• Brain Tumor Overview

    One way to classify a brain tumor is by the location from which it originates. Tumors that begin growing in the brain are known as primary brain tumors. Tumors that begin growing elsewhere in the body and then spread to the brain are referred to as metastatic, or secondary, brain tumors.

    Metastatic brain tumors are far more common than primary brain tumors. According to the American Brain Tumor Association, of the 190,000+ Americans diagnosed with a brain tumor each year, slightly more than 40,000 have primary tumors, while the remaining 150,000 have metastatic tumors.

    Primary Brain Tumors

    There are more than 120 different types of brain tumors, each of which is classified as either benign (low-grade) or malignant (high-grade). Cells from high-grade tumors look more abnormal and generally grow faster than cells from low-grade tumors. Neuropathologists are the specialists who examine brain tumors under a microscope to determine the tumor grade, based on the cells' appearance. Brain tumors range from grade I (low-grade) to IV (high-grade).

    Common Characteristics

    Typically, the following is true for each type of brain tumor:

    Benign (low-grade)


    Malignant (high-grade)

    • Do not contain cancer cells; however, in very rare cases, can become malignant
    • Contain cancer cells
    • Slow-growing
    • Grow rapidly
    • Have clearly defined borders or edges
    • Multiply and invade surrounding healthy brain tissue
    • Look like normal brain cells
    • Have an abnormal appearance when compared to normal brain cells
    • Have the potential to be life-threatening due to pressure on the brain because the skull cannot expand to accommodate a growing tumor
    • Often life-threatening
    • Can be surgically removed and rarely grow back
    • Even when surgically removed, often grow back

    The Naming of Primary Brain Tumors

    Primary brain tumors are named according to the type of cells or part of the brain from which they originate. The most common primary brain tumors are gliomas. Gliomas arise from glial cells, or the supportive and connective cells of the central nervous system that surround neurons and provide support for, and insulation between, them. The main types of gliomas include the following:

    • Astrocytoma: Tumor that arises from star-shaped glial cells called astrocytes. In adults, astrocytomas begin most commonly in the cerebrum, or the largest and uppermost portion of the brain, which is responsible for all thought, judgment, memory and association. Specialized names for astrocytomas include anaplastic astrocytomas (grade III) and glioblastoma multiforme (grade IV).
    • Oligodendroglioma: Rare tumor arising from the cells that produce the fatty substance (myelin) that covers and protects nerves. Oligodendrogliomas usually begin in the cerebrum, grow slowly and typically do not spread to surrounding brain tissue. They are most common in middle-aged adults.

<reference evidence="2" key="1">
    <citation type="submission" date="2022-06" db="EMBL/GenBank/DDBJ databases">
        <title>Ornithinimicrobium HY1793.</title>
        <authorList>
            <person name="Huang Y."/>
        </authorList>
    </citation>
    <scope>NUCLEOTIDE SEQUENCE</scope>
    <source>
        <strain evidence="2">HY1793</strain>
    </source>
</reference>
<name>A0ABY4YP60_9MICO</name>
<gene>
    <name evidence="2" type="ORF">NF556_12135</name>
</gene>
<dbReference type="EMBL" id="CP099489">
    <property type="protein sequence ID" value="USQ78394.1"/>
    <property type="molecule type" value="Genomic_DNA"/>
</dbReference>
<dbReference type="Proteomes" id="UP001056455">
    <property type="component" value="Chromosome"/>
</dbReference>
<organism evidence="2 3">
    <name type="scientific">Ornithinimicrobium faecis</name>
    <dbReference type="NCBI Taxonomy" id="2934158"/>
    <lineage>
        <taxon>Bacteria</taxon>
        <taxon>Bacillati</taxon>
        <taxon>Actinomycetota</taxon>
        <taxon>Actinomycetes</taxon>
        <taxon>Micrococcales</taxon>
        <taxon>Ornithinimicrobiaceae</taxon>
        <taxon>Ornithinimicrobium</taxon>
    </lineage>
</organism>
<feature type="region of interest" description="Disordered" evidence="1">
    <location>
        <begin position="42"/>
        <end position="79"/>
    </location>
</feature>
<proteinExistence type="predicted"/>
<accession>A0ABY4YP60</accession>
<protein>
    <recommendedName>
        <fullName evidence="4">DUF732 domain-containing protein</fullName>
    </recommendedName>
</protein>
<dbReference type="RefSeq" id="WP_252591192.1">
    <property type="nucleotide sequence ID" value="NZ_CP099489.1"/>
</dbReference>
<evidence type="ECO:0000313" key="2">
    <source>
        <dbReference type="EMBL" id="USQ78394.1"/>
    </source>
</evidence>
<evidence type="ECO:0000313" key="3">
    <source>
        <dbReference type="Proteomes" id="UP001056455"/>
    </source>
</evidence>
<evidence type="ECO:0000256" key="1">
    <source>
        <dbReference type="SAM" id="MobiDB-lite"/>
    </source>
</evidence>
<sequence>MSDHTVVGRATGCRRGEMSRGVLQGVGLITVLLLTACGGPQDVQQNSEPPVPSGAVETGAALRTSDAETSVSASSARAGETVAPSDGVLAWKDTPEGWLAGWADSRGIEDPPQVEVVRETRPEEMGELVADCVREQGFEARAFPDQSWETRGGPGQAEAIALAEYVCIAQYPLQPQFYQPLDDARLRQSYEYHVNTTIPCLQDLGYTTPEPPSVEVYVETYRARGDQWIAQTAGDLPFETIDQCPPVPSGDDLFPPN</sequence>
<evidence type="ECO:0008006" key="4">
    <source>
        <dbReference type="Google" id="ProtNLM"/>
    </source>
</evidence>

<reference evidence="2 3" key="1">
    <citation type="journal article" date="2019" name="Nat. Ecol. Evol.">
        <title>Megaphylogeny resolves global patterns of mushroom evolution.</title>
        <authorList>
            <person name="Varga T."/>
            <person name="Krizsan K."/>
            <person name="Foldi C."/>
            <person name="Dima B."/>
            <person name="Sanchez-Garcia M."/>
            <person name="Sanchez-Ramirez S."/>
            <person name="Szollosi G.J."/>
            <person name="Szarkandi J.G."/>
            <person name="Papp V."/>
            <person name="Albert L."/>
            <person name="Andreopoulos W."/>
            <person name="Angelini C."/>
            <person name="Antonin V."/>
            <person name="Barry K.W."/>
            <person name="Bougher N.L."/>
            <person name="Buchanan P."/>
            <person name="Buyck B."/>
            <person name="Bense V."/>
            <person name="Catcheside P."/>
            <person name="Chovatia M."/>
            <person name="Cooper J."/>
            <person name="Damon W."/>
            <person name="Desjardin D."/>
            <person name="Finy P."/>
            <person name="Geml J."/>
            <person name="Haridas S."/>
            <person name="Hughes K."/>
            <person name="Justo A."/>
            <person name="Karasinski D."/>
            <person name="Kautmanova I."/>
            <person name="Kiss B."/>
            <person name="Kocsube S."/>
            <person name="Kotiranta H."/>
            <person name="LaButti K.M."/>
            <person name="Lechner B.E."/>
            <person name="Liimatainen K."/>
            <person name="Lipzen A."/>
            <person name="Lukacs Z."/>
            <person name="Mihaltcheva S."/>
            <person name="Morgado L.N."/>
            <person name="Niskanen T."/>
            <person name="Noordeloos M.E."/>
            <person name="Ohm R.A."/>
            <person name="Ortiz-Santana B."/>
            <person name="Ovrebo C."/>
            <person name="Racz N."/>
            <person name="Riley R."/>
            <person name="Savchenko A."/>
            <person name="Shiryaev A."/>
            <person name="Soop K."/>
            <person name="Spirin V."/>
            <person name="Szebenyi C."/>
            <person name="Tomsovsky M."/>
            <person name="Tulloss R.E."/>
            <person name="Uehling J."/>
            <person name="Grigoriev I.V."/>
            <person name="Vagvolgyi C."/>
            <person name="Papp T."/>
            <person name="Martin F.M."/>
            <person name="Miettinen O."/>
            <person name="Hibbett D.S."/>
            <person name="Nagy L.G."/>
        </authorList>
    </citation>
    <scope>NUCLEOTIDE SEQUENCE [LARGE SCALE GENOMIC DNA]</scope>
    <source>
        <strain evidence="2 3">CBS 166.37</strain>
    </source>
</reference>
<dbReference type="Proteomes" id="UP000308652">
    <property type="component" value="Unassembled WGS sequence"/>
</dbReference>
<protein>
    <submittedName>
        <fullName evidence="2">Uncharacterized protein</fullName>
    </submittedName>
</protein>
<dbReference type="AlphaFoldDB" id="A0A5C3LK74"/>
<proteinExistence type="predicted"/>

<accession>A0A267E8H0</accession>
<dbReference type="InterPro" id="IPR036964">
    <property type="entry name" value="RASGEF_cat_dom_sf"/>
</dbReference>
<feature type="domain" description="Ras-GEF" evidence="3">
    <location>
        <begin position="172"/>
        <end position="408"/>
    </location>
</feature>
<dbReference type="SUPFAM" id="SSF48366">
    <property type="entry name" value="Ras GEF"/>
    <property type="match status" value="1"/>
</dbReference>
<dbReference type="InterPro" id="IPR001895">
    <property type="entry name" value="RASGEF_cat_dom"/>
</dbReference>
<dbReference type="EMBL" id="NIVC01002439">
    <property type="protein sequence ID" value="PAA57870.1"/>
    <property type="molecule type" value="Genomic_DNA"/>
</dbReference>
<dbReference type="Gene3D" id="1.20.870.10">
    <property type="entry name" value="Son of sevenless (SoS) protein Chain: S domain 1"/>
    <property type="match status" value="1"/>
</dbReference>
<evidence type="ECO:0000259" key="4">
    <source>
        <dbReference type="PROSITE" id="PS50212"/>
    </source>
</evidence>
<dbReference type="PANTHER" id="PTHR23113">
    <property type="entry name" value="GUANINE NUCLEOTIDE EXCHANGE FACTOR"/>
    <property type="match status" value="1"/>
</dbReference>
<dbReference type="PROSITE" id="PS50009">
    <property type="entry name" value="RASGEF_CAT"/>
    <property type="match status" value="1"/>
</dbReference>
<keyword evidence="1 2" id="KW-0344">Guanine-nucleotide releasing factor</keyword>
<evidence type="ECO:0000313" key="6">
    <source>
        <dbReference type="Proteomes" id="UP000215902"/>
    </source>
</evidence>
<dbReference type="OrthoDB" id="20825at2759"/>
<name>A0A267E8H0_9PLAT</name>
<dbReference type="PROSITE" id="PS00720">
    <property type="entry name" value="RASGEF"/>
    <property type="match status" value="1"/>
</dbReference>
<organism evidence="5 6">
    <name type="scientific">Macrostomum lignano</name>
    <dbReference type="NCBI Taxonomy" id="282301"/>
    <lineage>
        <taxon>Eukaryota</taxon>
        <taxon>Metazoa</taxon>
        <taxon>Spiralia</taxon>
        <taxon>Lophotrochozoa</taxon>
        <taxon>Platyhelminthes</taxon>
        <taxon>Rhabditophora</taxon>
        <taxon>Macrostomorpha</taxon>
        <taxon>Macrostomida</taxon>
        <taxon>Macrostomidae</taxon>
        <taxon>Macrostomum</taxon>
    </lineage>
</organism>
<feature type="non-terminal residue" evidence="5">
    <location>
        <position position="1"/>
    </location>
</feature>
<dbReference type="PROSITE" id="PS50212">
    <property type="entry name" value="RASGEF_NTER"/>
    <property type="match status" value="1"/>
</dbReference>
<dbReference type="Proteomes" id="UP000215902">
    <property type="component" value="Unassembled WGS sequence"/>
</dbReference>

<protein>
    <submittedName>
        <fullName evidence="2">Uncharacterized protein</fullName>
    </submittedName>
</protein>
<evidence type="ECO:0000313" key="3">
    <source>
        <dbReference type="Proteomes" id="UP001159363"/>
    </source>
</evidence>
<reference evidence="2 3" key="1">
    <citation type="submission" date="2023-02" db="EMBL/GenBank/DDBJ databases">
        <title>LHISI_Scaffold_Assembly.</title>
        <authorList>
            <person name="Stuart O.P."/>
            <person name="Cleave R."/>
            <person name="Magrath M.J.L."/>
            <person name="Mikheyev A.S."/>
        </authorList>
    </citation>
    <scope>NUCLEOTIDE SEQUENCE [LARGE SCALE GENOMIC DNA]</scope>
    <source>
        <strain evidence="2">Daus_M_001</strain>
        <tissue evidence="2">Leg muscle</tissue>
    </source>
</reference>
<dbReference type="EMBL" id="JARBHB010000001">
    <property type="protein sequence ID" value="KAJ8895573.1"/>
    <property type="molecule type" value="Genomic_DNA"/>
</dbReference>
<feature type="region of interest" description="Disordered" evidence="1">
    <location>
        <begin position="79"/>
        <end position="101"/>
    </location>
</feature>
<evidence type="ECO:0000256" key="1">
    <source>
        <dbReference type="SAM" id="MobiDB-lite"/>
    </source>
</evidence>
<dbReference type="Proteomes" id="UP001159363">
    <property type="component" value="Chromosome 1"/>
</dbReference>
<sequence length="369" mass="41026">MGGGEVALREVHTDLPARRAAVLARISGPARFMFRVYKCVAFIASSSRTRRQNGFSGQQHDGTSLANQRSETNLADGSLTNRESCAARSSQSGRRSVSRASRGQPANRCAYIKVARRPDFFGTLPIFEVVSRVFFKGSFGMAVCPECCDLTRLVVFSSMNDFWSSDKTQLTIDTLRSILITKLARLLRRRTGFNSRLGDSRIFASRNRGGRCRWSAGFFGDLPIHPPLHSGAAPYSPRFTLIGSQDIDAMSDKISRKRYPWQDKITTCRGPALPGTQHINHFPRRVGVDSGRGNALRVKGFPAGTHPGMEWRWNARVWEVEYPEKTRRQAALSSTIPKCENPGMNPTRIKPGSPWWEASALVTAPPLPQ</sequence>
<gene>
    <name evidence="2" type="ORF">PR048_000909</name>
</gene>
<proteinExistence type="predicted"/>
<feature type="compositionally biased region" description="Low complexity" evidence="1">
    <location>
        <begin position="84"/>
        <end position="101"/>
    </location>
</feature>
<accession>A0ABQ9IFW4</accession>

• Brainstem glioma: Tumor that begins in the lowest part of the brain and is most often diagnosed in young children and middle-aged adults.
    • Ependymoma: Tumor that arises from the cells that line the ventricles (central canal) of the spinal cord. Ependymomas are most commonly found in children and young adults.

    Some types of brain tumors do not begin in glial cells. The most common of these tumors include the following:

    • Meningioma: Tumor that arises in the meninges, or three-layer connective tissue membrane that covers the brain and spinal cord. Meningiomas are the most common type of benign (low-grade) brain tumor and tend to grow slowly.
    • Pituitary tumor: Tumor that arises from epithelial cells of the pituitary gland (located at the base of the brain) and can cause endocrine dysfunction.
    • Medulloblastoma: Tumor that usually arises in the cerebellum, or the portion of the brain that is located in the back of the head, between the cerebrum and brainstem, and controls balance and other complex motor functions. Medulloblastomas are the most common brain tumors in children. They are sometimes called primitive neuroectodermal tumors (PNET).
    • Schwannoma: Tumor arising from a Schwann cell, or a cell that lines the nerve in the inner ear that controls balance and hearing. Schwannomas are also called acoustic neuromas. They occur most often in adults.
    • Craniopharyngioma: Tumor that grows at the base of the brain, near the pituitary gland, and is found most commonly in children.
    • Germ cell tumor of the brain: Tumor that arises from a germ cell, or a reproductive cell that has traveled to the brain. Most germ cell tumors that arise in the brain affect people under the age of 30. A germinoma is the most common type of germ cell tumor of the brain.
    • Pineal region tumor: Rare brain tumor that arises on or near the pineal gland, which is located between the cerebrum and the cerebellum.

    Metastatic Brain Tumors

    Metastatic brain tumors (secondary brain tumors) start as cancer cells in another part of the body and metastasize, or spread, to the brain through the blood stream. The most common types of tumors that spread to the brain are lung, breast, colon and kidney cancers, as well as malignant melanoma (skin cancer). According to the Brain Tumor Society, brain metastases are the most common complication of cancer, occurring in 20 to 40 percent of all oncology patients.

    The above information was adapted from the National Cancer Institute's (NCI's) Web site.

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